Unfortunately, the individual who’s case the clinic is analyzing under the First Step Act is ineligible for some of these benefits due to the types of crimes for which he was convicted. The First Step Act targets low-level drug offenders who were convicted for involvement with cocaine-based substances, but this individual was convicted under 21 U.S.C. 841(a)(1) and 18 U.S.C. 924(c) for offenses involving methamphetamine and unlawful possession of a firearm. Consequently, some of the incentives and benefits in the act will not apply to this individual. The upside is that certain facilities will have better programming for the whole prison population and there is a potential that this individual could be moved to a facility with better programs, and possibly closer to home. The determining factor for benefit eligibility is the level of risk he is considered to have, whether high, medium, minimum or low risk. Only those federal prisoner who are considered low or minimum risk will be eligible for transfer.
Title IV of the Act focuses on sentencing reform. Title IV reduces the sentences imposed for low level drug offenses. Title IV updates the definition of covered offenses under the Fair Sentencing Act of 2010. Covered offenses are low-level drug offenses that violated the Controlled Substances Act and whose penalties are provided in section 2 or 3 of the Fair Sentencing Act.
To qualify as a covered offense, the violation must have also been committed before August 3, 2010. The individual on who’s case we have focused was arrested on August of 2005. Therefore, his case falls within the timeline of charges that Title IV is meant to protect.
Nevertheless, the sections of the Fair Sentencing Act to which the First Step Act applies its sentence reform deal mainly with drug offenses involving a cocaine-based substance. According to Title IV of the act, a current federal prisoner will likely not have their sentence reduced if the type of drug offense they committed was not the specific type of drug with a cocaine base. If, on the other hand, a current federal prisoner was sentenced before August of 2010, for a drug offense with a cocaine base, then that prisoner is likely eligible for sentencing reform under Title IV of the First Step Act. In this sense, the Fair Sentencing Act is targeted at amending Section 401(b)(1) of the Controlled Substances Act.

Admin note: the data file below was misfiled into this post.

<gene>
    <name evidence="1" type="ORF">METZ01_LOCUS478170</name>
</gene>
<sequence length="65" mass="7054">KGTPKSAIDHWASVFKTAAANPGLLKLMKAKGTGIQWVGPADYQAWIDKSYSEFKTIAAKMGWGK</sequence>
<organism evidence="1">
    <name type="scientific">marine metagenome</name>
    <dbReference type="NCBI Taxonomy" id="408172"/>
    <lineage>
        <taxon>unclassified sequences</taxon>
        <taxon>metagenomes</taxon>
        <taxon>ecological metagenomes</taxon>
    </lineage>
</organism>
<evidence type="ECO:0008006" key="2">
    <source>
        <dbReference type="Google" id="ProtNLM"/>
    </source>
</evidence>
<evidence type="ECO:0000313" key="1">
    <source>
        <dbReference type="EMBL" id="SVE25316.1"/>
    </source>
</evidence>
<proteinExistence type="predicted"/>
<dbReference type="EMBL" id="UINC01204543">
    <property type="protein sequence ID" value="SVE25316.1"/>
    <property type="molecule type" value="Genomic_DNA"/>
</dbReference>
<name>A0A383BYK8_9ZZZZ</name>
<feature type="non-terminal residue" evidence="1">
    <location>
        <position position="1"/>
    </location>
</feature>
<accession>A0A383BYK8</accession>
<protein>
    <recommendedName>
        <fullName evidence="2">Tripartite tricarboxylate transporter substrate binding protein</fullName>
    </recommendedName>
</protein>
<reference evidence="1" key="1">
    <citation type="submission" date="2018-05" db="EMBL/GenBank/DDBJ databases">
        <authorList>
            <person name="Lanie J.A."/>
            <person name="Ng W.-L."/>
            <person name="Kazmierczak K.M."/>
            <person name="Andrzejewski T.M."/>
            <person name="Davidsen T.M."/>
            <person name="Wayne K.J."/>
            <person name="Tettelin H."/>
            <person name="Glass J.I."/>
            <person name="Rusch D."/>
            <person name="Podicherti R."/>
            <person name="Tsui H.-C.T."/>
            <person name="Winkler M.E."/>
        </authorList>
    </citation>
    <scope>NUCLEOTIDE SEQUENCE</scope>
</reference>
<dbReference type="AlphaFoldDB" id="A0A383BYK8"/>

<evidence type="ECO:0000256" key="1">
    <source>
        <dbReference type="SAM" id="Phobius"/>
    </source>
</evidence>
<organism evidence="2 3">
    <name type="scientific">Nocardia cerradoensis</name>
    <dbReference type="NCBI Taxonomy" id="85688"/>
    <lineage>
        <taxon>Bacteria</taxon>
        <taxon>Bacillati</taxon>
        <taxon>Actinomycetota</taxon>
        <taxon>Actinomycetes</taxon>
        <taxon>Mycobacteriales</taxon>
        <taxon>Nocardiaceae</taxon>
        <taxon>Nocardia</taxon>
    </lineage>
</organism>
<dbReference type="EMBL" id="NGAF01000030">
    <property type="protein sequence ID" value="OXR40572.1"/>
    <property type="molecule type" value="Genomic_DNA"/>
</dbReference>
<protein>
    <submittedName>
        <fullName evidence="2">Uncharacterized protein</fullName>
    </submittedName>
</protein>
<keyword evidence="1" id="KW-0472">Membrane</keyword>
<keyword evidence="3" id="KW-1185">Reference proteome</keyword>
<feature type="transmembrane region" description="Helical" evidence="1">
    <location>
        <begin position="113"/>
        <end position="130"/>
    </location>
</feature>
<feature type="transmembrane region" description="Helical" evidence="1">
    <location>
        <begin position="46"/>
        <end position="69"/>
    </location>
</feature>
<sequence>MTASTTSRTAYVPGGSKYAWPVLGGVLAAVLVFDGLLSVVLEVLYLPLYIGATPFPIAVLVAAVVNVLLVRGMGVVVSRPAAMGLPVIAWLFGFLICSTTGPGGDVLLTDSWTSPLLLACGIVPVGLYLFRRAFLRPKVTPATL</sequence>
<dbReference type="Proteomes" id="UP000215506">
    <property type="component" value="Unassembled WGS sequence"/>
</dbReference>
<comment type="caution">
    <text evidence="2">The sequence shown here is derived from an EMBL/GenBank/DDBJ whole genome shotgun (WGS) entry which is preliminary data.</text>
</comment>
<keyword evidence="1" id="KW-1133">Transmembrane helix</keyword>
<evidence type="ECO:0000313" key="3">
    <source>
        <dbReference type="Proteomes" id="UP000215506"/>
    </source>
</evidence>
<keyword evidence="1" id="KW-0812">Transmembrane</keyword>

The individual who’s case we were reviewing was sentenced specifically under section 401(a)(1). Since the Fair Sentencing Act only amended sections dealing with cocaine-based substances, and this individual was sentenced for offenses of methamphetamine substances, the sentencing reform of the First Step Act does not apply to his case.
On a more personal note, we were very fortunate to have the opportunity to interview Santa Clara Law alumna and 2019 recipient of the Alexander Law Prize, Jessica Jackson. Ms. Jackson is a co-founder and national director of Cut50, an organization co-founded by Van Jones that was instrumental in drafting and advocating for the legislation and enactment of the First Step Act. She mentioned meeting with President Trump to discuss the bill and explained that he was very receptive to the idea of criminal justice reform. She spoke with us about the politics of pushing this bill through, about the goals for its implementation, and about the reality of how it should work day to day. Ms. Jackson provided us a wealth of knowledge and is truly an incredible and inspiring individual!
After spending an entire semester learning the ins and outs of this piece of criminal justice reform legislation, we all learned so much about what is being done to improve criminal justice in this country, and the steps that still need to be taken as we move into the next administration. This project was inspiring in unexpected ways, legally of course, but perhaps just as much politically as well.
1 2018 Update on Prisoner Recidivism: A 9 Year Follow-Up Period, U.S. Department of Justice, May 2018.
3 First Step Act of 2018, S. 756, 115th Cong. §3632(a)-(b), (2017-2018); See also, U.S. DEP’T OF JUSTICE, DEP’T OF JUSTICE ANNOUNCES FIRST STEP ACT IMPLEMENTATION PROGRESS (2019), https://www.justice.gov/opa/pr/department-justice-announces-first-step-act-implementation-progress.
8 Jessica Jackson, 3 More Steps to Make “First Step Act” Work, The Hill, (Mar. 7, 2019), https://thehill.com/blogs/congress-blog/healthcare/433119-3-more-steps-to-make-first-step-act-work; See also, Jessica Jackson, FIRST STEP ACT PROJECT: INTERVIEW WITH EXPERT JESSICA JACKSON (2019) (on file with the Clinic).
9 U.S. DEP’T OF JUSTICE, DEP’T OF JUSTICE ANNOUNCES FIRST STEP ACT IMPLEMENTATION PROGRESS (2019), https://www.justice.gov/opa/pr/department-justice-announces-first-step-act-implementation- progress; See also, HUDSON INSTITUTE, HUDSON INSTITUTE TO HOST FIRST STEP ACT’S INDEPENDENT REVIEW COMMITTEE (2019), https://www.hudson.org/research/14945-hudson-institute-to- host-first-step-act-s-independent-review-committee.